"We believe in women's cycling, so instead of calling it 'losing money', I rather call it investing. We are almost at the tipping point where broadcasters and sponsors are wanting in on women's cycling. We all just need to keep up the good work," Van Den Spiegel said.
Cyclingnews reached out to ASO requesting additional information, clarification and comment, regarding the financial details of organising its women's and men's events along with their profits or losses, and for additional details of its plan to create a women's Tour de France with longevity. ASO declined to comment on Prudhomme's statements to the Guardian and on Cyclingnews' follow-up questions.
"Regarding the interview of Mr. Prudhomme with the Guardian we won’t make any further comment," a representative from ASO wrote to Cyclingnews.
Not a sideshow
Prudhomme said that while ASO wanted to create a women's Tour de France that would survive in the long term, he felt that there were challenges in figuring how "to set up a race that can live for 100 years".
Part of ASO's plan includes holding the women's Tour de France the week following the men's event. ASO has not revealed the stages or distance of the women's event. However, it has been reported that it is expected to host an eight-day women's race that would start in Paris on the same day the men finish their stage 21 of Tour de France on the Champs Élysées.
In an interview with Cyclingnews Wednesday, European champion Annemiek van Vleuten (Movistar) was pleased that Prudhomme confirmed the women's Tour de France for 2022 after years of speculation about whether such a race would come to fruition.
Van Vleuten declined to comment on the profitability of ASO's women's races. She did agree with Prudhomme's logic in hosting the women's Tour de France directly after the men's event. She fears the men's Tour de France would overshadow the women's race if they were held at the same time.
"It's good that the event has been confirmed," Van Vleuten told Cyclingnews. "It is also good that it will be held the week after the men's Tour de France. I have more confidence in this kind of set-up because it's still related to the men's Tour de France, but not at the same time, because then you are fighting something you will never win. The men's event is so big.
"I believe in this concept, and I'm very happy that they put the two races together in the same period [back-to-back] so we have the people following our event as a stand-alone race.
"As Prudhomme said, the race will cost money, and we don't want it to lose money. We need to sell ourselves, we need to have great stories, we need to be on television, and people need to watch this race. If it were organised during the Tour de France, we would only be a sideshow.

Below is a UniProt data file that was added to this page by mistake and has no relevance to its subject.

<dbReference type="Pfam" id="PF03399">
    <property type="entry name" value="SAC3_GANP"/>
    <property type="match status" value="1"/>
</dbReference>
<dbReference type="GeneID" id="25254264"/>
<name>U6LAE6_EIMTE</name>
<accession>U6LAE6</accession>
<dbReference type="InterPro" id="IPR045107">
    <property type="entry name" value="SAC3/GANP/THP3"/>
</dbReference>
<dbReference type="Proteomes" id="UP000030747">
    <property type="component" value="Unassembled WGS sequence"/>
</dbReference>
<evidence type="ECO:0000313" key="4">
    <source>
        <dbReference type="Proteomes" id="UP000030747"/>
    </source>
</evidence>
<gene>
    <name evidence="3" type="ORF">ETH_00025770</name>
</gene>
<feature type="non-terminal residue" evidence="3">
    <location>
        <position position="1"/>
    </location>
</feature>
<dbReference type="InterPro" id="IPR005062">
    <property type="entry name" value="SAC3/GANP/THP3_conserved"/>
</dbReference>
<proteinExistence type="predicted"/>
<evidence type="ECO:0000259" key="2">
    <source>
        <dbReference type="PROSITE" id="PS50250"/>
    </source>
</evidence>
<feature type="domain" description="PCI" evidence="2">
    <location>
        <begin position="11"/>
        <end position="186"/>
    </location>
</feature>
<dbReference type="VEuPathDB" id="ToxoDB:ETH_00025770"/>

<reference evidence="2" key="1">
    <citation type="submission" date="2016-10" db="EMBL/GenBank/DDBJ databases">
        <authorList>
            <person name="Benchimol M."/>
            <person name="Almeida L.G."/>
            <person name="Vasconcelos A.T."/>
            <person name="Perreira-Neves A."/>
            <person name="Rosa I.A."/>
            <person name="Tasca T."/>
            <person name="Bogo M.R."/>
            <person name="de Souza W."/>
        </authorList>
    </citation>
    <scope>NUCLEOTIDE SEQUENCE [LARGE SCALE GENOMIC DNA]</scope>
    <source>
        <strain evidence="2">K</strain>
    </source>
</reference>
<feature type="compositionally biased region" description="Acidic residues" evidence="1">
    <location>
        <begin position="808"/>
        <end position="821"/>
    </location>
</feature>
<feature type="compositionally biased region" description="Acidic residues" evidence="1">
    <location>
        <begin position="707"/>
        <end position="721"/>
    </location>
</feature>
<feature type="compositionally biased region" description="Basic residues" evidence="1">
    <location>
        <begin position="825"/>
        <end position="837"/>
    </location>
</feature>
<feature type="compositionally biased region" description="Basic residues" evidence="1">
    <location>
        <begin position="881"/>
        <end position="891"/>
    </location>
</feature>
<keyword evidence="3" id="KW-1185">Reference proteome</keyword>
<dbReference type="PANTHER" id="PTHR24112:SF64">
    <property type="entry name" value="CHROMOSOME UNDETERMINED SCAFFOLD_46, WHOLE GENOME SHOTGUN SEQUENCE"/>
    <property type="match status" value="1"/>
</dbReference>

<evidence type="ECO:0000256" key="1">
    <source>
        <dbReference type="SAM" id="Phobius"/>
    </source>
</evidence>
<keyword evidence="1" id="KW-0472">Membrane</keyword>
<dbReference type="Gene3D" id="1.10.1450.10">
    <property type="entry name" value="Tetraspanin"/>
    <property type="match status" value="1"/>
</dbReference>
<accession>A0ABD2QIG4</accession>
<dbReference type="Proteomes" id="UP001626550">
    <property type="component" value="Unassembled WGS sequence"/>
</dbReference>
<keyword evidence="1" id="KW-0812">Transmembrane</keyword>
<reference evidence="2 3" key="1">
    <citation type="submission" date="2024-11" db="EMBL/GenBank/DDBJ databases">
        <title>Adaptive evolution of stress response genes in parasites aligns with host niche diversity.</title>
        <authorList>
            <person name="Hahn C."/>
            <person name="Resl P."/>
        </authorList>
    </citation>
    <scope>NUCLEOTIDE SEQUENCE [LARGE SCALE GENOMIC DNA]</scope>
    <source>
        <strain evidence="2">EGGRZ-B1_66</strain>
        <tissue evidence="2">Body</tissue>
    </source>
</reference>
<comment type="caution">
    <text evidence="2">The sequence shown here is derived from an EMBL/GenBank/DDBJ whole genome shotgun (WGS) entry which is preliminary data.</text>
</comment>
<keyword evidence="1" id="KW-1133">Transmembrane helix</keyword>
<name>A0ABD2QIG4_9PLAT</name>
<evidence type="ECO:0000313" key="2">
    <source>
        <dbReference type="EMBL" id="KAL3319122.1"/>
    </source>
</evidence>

"It's about money, and we need to have the fans, we need the television, and it needs to be marketed like the men's Tour de France, so all that needs to be the same for the women."
There has been an ongoing discussion on the timing of a women's Tour de France. Some, like Van Vleuten, believe the race needs to be held separately, while others think ASO should host the women's race at the same time as the men's Tour de France alongside all its history and fanfare.
"I believe both races can and should be held concurrently, as it benefits the fans, sponsors and goes a long way to foster gender inclusion. We see this in most endurance sports, like marathon, triathlon and other cycling events," Bertine said.
"That said, holding the women's race directly after the men's race can indeed be a very good 'stand-alone' event... but only if ASO invests equally in the media exposure and promotion of the women. If ASO treats the women's race like an afterthought with less broadcast and media rights, fewer sponsor benefits and a dumbed-down route, then ASO is offering tokenism in place of equality and setting the race up to fail. They need to bring fresh, new marketing and media professionals on board, as so many of Prudhomme's statements of women's racing and capabilities are very, very antiquated."
Cyclingnews spoke with inaugural winner Marianne Martin for an article entitled La Grande Boucle, La Course and the return of the women's Tour de France.
Martin thinks the women's Tour de France should run like it used to, across 18 days and held simultaneously with the men's event. She also thinks the events should share starts and finishes and use parts of the same route and iconic mountain passes like the Col du Galibier, Mont Ventoux, Tourmalet, and l'Alpe d'Huez.
"The perfect women's Tour de France, in my mind, would be like we did it back in 1984. I think it should be held at the same time as the men's race. Why would it be any different?"
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Kirsten Frattini is an honours graduate of Kinesiology and Health Science from York University in Toronto, Canada. She has been involved in bike racing from the grassroots level to professional cycling's WorldTour. She has worked in both print and digital publishing, and started with Cyclingnews as a North American Correspondent in 2006. Moving into a Production Editor's role in 2014, she produces and publishes international race coverage for all cycling disciplines, edits news and writes features. Currently the Women's Editor at Cyclingnews, Kirsten coordinates global coverage of races, news, features and podcasts about women's professional cycling.